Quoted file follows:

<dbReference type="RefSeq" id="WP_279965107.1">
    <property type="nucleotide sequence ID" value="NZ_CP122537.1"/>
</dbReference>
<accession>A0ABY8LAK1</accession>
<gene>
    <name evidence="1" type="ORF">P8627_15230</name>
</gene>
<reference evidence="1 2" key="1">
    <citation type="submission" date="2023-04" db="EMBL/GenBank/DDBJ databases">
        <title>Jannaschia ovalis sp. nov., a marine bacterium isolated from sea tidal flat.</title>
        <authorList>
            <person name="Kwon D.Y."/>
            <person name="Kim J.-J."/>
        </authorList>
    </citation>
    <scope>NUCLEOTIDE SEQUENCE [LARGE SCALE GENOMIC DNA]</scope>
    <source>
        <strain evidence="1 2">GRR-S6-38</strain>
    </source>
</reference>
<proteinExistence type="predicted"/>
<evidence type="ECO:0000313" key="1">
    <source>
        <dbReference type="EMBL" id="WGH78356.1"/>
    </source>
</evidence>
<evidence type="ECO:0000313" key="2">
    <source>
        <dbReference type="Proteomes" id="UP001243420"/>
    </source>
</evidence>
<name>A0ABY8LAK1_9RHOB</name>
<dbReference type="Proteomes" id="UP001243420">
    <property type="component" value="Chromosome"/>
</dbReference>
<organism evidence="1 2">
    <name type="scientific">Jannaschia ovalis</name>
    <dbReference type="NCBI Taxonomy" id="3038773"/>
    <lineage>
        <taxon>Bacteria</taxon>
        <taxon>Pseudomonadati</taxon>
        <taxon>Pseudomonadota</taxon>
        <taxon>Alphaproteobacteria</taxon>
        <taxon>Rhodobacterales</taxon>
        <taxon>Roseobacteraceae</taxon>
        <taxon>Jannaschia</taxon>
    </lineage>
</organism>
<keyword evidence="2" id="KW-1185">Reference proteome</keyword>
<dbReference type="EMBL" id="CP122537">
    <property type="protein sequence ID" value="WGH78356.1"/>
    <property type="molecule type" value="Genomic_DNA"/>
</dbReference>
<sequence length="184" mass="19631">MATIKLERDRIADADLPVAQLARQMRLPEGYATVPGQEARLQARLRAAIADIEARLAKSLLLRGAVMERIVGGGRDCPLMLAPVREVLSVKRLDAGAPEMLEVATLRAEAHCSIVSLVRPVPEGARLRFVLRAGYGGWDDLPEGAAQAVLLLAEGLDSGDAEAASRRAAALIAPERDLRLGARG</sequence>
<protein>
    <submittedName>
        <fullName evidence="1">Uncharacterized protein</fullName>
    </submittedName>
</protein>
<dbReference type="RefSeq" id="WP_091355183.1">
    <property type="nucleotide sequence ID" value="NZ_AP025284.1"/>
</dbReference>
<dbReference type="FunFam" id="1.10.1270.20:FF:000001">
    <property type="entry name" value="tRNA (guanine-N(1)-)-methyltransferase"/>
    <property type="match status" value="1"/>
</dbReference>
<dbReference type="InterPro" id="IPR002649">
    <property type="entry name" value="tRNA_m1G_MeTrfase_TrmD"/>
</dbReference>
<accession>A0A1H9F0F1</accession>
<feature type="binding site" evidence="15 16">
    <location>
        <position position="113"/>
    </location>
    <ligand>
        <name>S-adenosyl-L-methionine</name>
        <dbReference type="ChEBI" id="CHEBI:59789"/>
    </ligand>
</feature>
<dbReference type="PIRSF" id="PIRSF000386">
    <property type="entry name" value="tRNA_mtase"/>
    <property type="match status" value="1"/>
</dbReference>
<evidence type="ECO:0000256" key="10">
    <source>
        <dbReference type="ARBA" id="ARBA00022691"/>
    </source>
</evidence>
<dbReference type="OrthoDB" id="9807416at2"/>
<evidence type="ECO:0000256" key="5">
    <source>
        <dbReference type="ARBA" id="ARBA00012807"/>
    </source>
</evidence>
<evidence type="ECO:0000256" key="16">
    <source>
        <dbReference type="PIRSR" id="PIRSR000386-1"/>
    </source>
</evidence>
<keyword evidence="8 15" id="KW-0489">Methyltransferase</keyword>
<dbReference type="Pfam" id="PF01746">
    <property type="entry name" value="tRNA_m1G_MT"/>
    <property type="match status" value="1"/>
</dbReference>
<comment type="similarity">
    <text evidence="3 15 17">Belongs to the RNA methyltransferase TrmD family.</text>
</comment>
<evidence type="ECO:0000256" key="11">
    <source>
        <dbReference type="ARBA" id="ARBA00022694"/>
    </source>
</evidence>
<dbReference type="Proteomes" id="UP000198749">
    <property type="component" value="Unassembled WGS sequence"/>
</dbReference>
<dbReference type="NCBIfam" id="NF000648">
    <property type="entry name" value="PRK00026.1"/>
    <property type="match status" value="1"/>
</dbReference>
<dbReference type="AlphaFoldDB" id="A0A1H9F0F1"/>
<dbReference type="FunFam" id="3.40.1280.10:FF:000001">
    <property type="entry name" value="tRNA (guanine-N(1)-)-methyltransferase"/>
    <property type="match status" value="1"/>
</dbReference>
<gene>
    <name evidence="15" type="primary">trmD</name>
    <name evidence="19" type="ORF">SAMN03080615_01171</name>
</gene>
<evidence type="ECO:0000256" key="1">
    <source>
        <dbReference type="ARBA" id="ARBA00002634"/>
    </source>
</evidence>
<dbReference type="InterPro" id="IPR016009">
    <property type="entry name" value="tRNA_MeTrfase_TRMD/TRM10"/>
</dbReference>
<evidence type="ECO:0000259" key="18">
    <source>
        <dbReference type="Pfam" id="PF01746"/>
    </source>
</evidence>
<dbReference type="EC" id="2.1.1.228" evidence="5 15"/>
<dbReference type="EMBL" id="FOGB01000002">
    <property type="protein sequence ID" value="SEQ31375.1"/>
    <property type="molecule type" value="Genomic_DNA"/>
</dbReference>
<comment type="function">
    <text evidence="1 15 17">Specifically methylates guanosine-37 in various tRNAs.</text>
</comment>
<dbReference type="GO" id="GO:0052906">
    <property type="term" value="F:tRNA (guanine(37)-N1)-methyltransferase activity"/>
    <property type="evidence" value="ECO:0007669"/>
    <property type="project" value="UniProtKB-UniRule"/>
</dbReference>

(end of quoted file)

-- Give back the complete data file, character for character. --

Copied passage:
<dbReference type="RefSeq" id="WP_279965107.1">
    <property type="nucleotide sequence ID" value="NZ_CP122537.1"/>
</dbReference>
<accession>A0ABY8LAK1</accession>
<gene>
    <name evidence="1" type="ORF">P8627_15230</name>
</gene>
<reference evidence="1 2" key="1">
    <citation type="submission" date="2023-04" db="EMBL/GenBank/DDBJ databases">
        <title>Jannaschia ovalis sp. nov., a marine bacterium isolated from sea tidal flat.</title>
        <authorList>
            <person name="Kwon D.Y."/>
            <person name="Kim J.-J."/>
        </authorList>
    </citation>
    <scope>NUCLEOTIDE SEQUENCE [LARGE SCALE GENOMIC DNA]</scope>
    <source>
        <strain evidence="1 2">GRR-S6-38</strain>
    </source>
</reference>
<proteinExistence type="predicted"/>
<evidence type="ECO:0000313" key="1">
    <source>
        <dbReference type="EMBL" id="WGH78356.1"/>
    </source>
</evidence>
<evidence type="ECO:0000313" key="2">
    <source>
        <dbReference type="Proteomes" id="UP001243420"/>
    </source>
</evidence>
<name>A0ABY8LAK1_9RHOB</name>
<dbReference type="Proteomes" id="UP001243420">
    <property type="component" value="Chromosome"/>
</dbReference>
<organism evidence="1 2">
    <name type="scientific">Jannaschia ovalis</name>
    <dbReference type="NCBI Taxonomy" id="3038773"/>
    <lineage>
        <taxon>Bacteria</taxon>
        <taxon>Pseudomonadati</taxon>
        <taxon>Pseudomonadota</taxon>
        <taxon>Alphaproteobacteria</taxon>
        <taxon>Rhodobacterales</taxon>
        <taxon>Roseobacteraceae</taxon>
        <taxon>Jannaschia</taxon>
    </lineage>
</organism>
<keyword evidence="2" id="KW-1185">Reference proteome</keyword>
<dbReference type="EMBL" id="CP122537">
    <property type="protein sequence ID" value="WGH78356.1"/>
    <property type="molecule type" value="Genomic_DNA"/>
</dbReference>
<sequence length="184" mass="19631">MATIKLERDRIADADLPVAQLARQMRLPEGYATVPGQEARLQARLRAAIADIEARLAKSLLLRGAVMERIVGGGRDCPLMLAPVREVLSVKRLDAGAPEMLEVATLRAEAHCSIVSLVRPVPEGARLRFVLRAGYGGWDDLPEGAAQAVLLLAEGLDSGDAEAASRRAAALIAPERDLRLGARG</sequence>
<protein>
    <submittedName>
        <fullName evidence="1">Uncharacterized protein</fullName>
    </submittedName>
</protein>
<dbReference type="RefSeq" id="WP_091355183.1">
    <property type="nucleotide sequence ID" value="NZ_AP025284.1"/>
</dbReference>
<dbReference type="FunFam" id="1.10.1270.20:FF:000001">
    <property type="entry name" value="tRNA (guanine-N(1)-)-methyltransferase"/>
    <property type="match status" value="1"/>
</dbReference>
<dbReference type="InterPro" id="IPR002649">
    <property type="entry name" value="tRNA_m1G_MeTrfase_TrmD"/>
</dbReference>
<accession>A0A1H9F0F1</accession>
<feature type="binding site" evidence="15 16">
    <location>
        <position position="113"/>
    </location>
    <ligand>
        <name>S-adenosyl-L-methionine</name>
        <dbReference type="ChEBI" id="CHEBI:59789"/>
    </ligand>
</feature>
<dbReference type="PIRSF" id="PIRSF000386">
    <property type="entry name" value="tRNA_mtase"/>
    <property type="match status" value="1"/>
</dbReference>
<evidence type="ECO:0000256" key="10">
    <source>
        <dbReference type="ARBA" id="ARBA00022691"/>
    </source>
</evidence>
<dbReference type="OrthoDB" id="9807416at2"/>
<evidence type="ECO:0000256" key="5">
    <source>
        <dbReference type="ARBA" id="ARBA00012807"/>
    </source>
</evidence>
<evidence type="ECO:0000256" key="16">
    <source>
        <dbReference type="PIRSR" id="PIRSR000386-1"/>
    </source>
</evidence>
<keyword evidence="8 15" id="KW-0489">Methyltransferase</keyword>
<dbReference type="Pfam" id="PF01746">
    <property type="entry name" value="tRNA_m1G_MT"/>
    <property type="match status" value="1"/>
</dbReference>
<comment type="similarity">
    <text evidence="3 15 17">Belongs to the RNA methyltransferase TrmD family.</text>
</comment>
<evidence type="ECO:0000256" key="11">
    <source>
        <dbReference type="ARBA" id="ARBA00022694"/>
    </source>
</evidence>
<dbReference type="Proteomes" id="UP000198749">
    <property type="component" value="Unassembled WGS sequence"/>
</dbReference>
<dbReference type="NCBIfam" id="NF000648">
    <property type="entry name" value="PRK00026.1"/>
    <property type="match status" value="1"/>
</dbReference>
<dbReference type="AlphaFoldDB" id="A0A1H9F0F1"/>
<dbReference type="FunFam" id="3.40.1280.10:FF:000001">
    <property type="entry name" value="tRNA (guanine-N(1)-)-methyltransferase"/>
    <property type="match status" value="1"/>
</dbReference>
<gene>
    <name evidence="15" type="primary">trmD</name>
    <name evidence="19" type="ORF">SAMN03080615_01171</name>
</gene>
<evidence type="ECO:0000256" key="1">
    <source>
        <dbReference type="ARBA" id="ARBA00002634"/>
    </source>
</evidence>
<dbReference type="InterPro" id="IPR016009">
    <property type="entry name" value="tRNA_MeTrfase_TRMD/TRM10"/>
</dbReference>
<evidence type="ECO:0000259" key="18">
    <source>
        <dbReference type="Pfam" id="PF01746"/>
    </source>
</evidence>
<dbReference type="EC" id="2.1.1.228" evidence="5 15"/>
<dbReference type="EMBL" id="FOGB01000002">
    <property type="protein sequence ID" value="SEQ31375.1"/>
    <property type="molecule type" value="Genomic_DNA"/>
</dbReference>
<comment type="function">
    <text evidence="1 15 17">Specifically methylates guanosine-37 in various tRNAs.</text>
</comment>
<dbReference type="GO" id="GO:0052906">
    <property type="term" value="F:tRNA (guanine(37)-N1)-methyltransferase activity"/>
    <property type="evidence" value="ECO:0007669"/>
    <property type="project" value="UniProtKB-UniRule"/>
</dbReference>